From Auto #10: First principals

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Three of motor sport’s most successful team bosses define just what it takes in the 21st century to build an outfit capable of winning racing’s glittering prizes.

Motor racing has moved on from the days when team principals were wheeler-dealers who owned outright the teams they ran. The modern generation of super-managers are more accountable than ever before; with hundreds of jobs and millions of euros at stake, winning has never been more important.

That’s because manufacturers now wield immense power in motor racing, and racing teams are more likely to be wholly owned subsidiaries of larger empires. This suits our panel of motor racing’s most successful senior managers, whose teams won 45 out of 55 world championship races in 2014, just fine.

“You need the background of a manufacturer to become successful,” says Jost Capito, head of Volkswagen Motorsport’s World Rally Championship team, winner of 12 out of 13 WRC events in 2014. “We work very closely with the engineers at Volkswagen AG, and without that sort of close relationship it would not be possible to make such a competitive car. We need the resources, knowledge and expertise – whether that’s in materials science or engine development.”

Rallying has always been manufacturer-dominated but this phenomenon is relatively new to Formula One, where only Sir Frank Williams remains from the old guard of owner-principals. But there have been several recent examples of manufacturers failing to win in spite of investing heavily; the most successful ones, such as Mercedes, have demonstrated the benefits of observing the subtle distinction between ownership and control.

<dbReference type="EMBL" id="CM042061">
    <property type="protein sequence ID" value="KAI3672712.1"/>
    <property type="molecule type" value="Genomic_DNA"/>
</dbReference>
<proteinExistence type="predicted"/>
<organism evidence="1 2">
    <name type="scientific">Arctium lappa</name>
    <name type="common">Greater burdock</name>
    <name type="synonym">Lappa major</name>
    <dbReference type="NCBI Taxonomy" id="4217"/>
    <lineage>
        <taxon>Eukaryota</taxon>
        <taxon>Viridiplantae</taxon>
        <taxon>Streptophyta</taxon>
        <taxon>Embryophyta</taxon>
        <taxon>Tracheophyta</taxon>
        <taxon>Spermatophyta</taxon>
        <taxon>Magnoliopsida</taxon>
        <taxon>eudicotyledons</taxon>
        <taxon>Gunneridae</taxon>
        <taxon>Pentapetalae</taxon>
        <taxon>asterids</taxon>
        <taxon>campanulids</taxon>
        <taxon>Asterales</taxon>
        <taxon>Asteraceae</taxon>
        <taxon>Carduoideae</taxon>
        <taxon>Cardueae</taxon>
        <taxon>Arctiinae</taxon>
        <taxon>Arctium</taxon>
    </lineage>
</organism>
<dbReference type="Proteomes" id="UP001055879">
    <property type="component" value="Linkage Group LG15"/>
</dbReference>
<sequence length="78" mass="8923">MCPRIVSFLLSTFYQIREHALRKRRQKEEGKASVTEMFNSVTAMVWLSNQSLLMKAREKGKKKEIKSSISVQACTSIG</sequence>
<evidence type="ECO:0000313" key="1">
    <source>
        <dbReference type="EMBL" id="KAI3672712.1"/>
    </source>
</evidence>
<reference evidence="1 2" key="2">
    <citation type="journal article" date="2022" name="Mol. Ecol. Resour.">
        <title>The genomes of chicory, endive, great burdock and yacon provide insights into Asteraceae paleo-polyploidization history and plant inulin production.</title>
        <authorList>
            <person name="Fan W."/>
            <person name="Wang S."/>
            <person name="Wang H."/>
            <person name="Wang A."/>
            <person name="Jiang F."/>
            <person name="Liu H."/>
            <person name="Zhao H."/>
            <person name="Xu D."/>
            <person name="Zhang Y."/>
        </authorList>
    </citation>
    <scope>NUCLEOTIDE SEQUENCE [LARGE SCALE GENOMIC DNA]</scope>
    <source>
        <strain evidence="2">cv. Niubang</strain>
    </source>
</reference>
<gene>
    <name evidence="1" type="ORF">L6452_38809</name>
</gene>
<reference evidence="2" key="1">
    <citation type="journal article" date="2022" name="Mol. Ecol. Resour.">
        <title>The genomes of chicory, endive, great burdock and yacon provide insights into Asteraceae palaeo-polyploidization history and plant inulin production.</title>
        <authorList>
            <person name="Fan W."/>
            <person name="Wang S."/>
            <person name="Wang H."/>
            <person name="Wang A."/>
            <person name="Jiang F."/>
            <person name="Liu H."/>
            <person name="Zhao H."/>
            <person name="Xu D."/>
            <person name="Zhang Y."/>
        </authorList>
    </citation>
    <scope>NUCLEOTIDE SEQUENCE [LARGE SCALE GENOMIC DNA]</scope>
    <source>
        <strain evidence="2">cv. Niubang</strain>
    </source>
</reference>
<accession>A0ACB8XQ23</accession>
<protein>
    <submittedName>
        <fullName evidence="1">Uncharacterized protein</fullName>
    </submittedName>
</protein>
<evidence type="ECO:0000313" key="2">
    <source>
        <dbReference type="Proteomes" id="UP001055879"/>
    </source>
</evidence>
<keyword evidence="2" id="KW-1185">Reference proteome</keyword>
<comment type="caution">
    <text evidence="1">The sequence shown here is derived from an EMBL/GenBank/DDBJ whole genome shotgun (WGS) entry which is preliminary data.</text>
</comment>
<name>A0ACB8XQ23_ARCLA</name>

“Today’s teams are more like high-performing companies,” says Toto Wolff, head of Mercedes-Benz Motorsport, which won 16 out of 19 grands prix last year and which is enjoying similar success in 2015. “It’s not a 100-person organisation like it was many years ago, where you would have the founder and team principal controlling everything. That’s not possible any more.

“Mercedes recognises that in this sport a team is more like a mid-size company, and it doesn’t function if you try to impose a corporate structure like a multinational giant. But at the same time we know we represent the brand. I like the analogy that they leave us a very long leash – we never feel it as a tension around our necks but we know it’s there.”

Even when teams have a healthy degree of autonomy, championship-level organisations are now at such a scale that people management is one of the major challenges. As Wolff alluded, the days of the team principal and all the engineers driving to the track in one car are long gone. Managing the scale of a team is more than a matter of funding.

“The main thing for me is the people,” says Yves Matton, team principal for Citroën Racing in both the WRC and World Touring Car Championship (17 wins from 23 races in 2014). “When you don’t have the budget it’s difficult but if you don’t have the people then you have no chance to reach the target. I was fortunate that when I joined Citroën Racing as team principal it had been winning for a long time [in the WRC]. Guy Fréquelin had set it up very much like Jean Todt did at Peugeot. It was just a matter of assembling the right management team to move on, now that we are involved in two championships.”

A group effort

Creating the most competitive car possible within the constraints of budget and the regulations is fundamental to the process of winning. In F1 the cars have grown so complex that no one person can exert an authorial hand over every part of the design, but all the engineering disciplines – particularly the aerodynamics – are interdependent.

That still requires a technically minded leader, communicating and delegating and making informed decisions about the necessary compromises. This person is not necessarily the team principal.